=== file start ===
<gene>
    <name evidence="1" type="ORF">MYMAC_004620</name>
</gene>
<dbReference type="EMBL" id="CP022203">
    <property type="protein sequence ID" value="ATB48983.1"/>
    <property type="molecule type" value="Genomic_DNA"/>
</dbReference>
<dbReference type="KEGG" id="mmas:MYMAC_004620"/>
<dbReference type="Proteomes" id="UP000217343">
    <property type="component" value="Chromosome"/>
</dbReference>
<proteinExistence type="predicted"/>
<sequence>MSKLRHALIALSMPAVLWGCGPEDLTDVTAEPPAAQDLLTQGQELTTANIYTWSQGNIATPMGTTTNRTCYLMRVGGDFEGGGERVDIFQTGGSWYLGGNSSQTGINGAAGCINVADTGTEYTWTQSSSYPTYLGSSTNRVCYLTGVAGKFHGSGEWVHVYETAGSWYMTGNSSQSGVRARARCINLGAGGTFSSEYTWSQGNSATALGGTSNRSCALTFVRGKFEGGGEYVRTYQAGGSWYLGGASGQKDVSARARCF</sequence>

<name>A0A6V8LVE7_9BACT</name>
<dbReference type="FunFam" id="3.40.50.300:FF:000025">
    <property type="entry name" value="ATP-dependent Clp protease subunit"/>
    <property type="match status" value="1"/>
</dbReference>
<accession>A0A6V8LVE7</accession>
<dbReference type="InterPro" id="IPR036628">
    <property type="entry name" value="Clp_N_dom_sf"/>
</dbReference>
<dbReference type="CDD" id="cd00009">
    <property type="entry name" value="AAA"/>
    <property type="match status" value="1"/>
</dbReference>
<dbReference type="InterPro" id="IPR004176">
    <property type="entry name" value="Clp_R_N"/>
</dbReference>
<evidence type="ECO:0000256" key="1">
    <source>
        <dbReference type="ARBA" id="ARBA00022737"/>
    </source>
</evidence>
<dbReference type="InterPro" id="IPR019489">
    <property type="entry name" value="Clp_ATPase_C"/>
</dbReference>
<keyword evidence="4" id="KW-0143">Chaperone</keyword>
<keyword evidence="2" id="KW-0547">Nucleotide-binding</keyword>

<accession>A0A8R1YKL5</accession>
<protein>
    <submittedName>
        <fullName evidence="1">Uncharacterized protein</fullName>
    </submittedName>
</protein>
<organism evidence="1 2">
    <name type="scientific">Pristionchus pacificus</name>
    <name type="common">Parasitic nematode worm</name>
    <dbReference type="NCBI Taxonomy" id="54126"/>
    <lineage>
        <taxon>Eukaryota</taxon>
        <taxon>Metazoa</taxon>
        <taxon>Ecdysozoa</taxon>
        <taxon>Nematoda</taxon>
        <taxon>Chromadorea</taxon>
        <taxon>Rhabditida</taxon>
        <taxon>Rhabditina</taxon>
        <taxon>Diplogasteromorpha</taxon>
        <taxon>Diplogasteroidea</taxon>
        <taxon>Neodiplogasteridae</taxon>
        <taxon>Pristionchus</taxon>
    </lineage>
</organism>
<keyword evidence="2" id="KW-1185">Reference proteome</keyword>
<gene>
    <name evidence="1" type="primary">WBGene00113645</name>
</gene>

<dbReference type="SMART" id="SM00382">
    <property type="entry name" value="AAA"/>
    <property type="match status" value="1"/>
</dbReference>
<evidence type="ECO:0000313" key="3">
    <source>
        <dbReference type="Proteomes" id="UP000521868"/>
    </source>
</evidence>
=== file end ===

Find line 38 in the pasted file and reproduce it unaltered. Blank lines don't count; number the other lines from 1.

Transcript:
<keyword evidence="4" id="KW-0143">Chaperone</keyword>